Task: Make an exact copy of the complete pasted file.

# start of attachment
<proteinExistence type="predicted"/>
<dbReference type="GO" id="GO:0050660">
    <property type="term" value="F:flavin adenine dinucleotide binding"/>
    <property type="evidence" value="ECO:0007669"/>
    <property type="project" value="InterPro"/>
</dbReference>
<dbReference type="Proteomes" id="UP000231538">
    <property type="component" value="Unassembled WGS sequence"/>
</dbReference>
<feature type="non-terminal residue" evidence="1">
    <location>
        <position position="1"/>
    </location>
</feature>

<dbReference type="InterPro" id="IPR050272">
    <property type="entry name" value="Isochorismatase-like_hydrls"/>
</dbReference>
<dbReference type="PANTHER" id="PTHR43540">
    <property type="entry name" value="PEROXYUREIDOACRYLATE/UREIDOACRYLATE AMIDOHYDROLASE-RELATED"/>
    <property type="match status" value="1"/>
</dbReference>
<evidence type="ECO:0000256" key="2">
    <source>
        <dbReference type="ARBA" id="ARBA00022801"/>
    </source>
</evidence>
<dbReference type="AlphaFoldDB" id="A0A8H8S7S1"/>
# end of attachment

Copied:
<proteinExistence type="predicted"/>
<dbReference type="GO" id="GO:0050660">
    <property type="term" value="F:flavin adenine dinucleotide binding"/>
    <property type="evidence" value="ECO:0007669"/>
    <property type="project" value="InterPro"/>
</dbReference>
<dbReference type="Proteomes" id="UP000231538">
    <property type="component" value="Unassembled WGS sequence"/>
</dbReference>
<feature type="non-terminal residue" evidence="1">
    <location>
        <position position="1"/>
    </location>
</feature>

<dbReference type="InterPro" id="IPR050272">
    <property type="entry name" value="Isochorismatase-like_hydrls"/>
</dbReference>
<dbReference type="PANTHER" id="PTHR43540">
    <property type="entry name" value="PEROXYUREIDOACRYLATE/UREIDOACRYLATE AMIDOHYDROLASE-RELATED"/>
    <property type="match status" value="1"/>
</dbReference>
<evidence type="ECO:0000256" key="2">
    <source>
        <dbReference type="ARBA" id="ARBA00022801"/>
    </source>
</evidence>
<dbReference type="AlphaFoldDB" id="A0A8H8S7S1"/>